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Products>Wisdom Commentary Series | WC (5 vols.)

Wisdom Commentary Series | WC (5 vols.)

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Collection value: $167.95
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Overview

A Significant Milestone in the History of Feminism and the Study of Scripture. The Wisdom Commentary series is the first scholarly collaboration to offer detailed feminist interpretation of every book of the Bible. The fifty-eight volume collection makes the best of current feminist biblical scholarship available in an accessible format to aid preachers and teachers in their advancement toward God’s vision of dignity, equality, and justice for all.

The aim of this commentary is to provide feminist interpretation of every section of the Bible, in serious, scholarly engagement with the whole text from a feminist perspective. A central concern is how the text is heard and understood by men and women today. At the same time, this commentary aims to be faithful to the ancient text.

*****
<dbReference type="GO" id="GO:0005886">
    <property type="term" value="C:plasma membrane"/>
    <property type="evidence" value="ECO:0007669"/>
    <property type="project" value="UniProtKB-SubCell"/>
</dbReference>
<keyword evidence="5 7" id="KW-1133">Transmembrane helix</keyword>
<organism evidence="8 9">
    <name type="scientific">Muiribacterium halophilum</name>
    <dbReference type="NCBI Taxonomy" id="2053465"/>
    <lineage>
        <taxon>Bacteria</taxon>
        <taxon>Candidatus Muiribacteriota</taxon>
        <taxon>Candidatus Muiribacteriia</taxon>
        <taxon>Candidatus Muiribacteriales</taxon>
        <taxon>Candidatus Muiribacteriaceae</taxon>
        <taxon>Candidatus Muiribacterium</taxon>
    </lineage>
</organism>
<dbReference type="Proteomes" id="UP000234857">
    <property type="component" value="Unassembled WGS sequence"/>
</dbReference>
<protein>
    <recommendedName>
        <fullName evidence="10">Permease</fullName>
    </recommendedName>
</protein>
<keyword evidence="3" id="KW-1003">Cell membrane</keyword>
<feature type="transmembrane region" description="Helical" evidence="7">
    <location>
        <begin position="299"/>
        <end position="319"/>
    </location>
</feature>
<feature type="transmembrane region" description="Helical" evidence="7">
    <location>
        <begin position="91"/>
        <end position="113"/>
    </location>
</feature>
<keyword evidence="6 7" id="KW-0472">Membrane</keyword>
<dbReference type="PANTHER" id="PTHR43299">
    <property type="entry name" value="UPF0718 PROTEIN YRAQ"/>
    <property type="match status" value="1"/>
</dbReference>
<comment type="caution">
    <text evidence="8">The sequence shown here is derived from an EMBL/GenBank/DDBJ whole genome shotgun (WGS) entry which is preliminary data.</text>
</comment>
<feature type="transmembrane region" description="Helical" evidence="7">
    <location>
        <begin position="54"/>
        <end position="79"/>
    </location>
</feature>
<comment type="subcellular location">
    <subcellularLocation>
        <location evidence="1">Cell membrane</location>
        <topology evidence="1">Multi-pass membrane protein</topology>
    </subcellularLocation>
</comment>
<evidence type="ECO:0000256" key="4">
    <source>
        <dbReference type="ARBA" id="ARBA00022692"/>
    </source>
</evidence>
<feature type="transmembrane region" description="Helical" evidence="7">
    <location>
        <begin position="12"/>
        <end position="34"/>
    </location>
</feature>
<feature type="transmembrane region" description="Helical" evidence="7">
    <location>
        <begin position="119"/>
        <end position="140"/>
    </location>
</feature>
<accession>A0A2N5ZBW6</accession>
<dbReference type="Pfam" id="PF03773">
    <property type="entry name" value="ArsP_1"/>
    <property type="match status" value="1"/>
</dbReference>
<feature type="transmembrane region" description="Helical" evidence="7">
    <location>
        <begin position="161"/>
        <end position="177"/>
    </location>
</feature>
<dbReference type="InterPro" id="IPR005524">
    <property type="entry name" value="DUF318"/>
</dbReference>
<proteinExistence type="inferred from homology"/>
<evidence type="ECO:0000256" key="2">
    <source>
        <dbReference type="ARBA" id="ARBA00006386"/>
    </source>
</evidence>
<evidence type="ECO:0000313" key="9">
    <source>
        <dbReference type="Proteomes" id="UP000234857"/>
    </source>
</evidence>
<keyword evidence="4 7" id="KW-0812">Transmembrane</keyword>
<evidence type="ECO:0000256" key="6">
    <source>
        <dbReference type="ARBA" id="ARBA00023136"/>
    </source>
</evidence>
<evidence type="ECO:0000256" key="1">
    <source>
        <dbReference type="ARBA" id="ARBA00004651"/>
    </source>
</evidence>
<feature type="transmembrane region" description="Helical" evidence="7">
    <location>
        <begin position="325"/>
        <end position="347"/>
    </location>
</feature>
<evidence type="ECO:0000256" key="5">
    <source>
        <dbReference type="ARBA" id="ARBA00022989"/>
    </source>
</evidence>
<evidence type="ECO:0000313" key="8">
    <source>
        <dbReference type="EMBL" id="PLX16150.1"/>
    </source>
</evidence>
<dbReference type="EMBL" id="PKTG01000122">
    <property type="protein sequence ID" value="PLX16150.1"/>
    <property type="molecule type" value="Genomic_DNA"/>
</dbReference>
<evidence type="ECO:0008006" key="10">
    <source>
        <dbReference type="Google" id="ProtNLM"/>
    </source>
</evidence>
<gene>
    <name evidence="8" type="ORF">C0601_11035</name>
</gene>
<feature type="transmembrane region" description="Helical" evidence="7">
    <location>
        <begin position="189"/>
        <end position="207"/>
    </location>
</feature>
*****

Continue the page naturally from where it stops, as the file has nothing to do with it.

• Includes feminist biblical interpretation by both pioneers in the field and the younger generation of scholars
  • Provides diverse voices of scholars offering other perspectives from that of the main author
  • “Translation Matters” raise questions about problematic translations
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In the Logos edition, these volumes are enhanced by amazing functionality. Important terms link to dictionaries, encyclopedias, and a wealth of other resources in your digital library. Perform powerful searches to find exactly what you’re looking for. Take the discussion with you using Overview tablet and mobile apps. With Logos Bible Software, the most efficient and comprehensive research tools are in one place, so you get the most out of your study.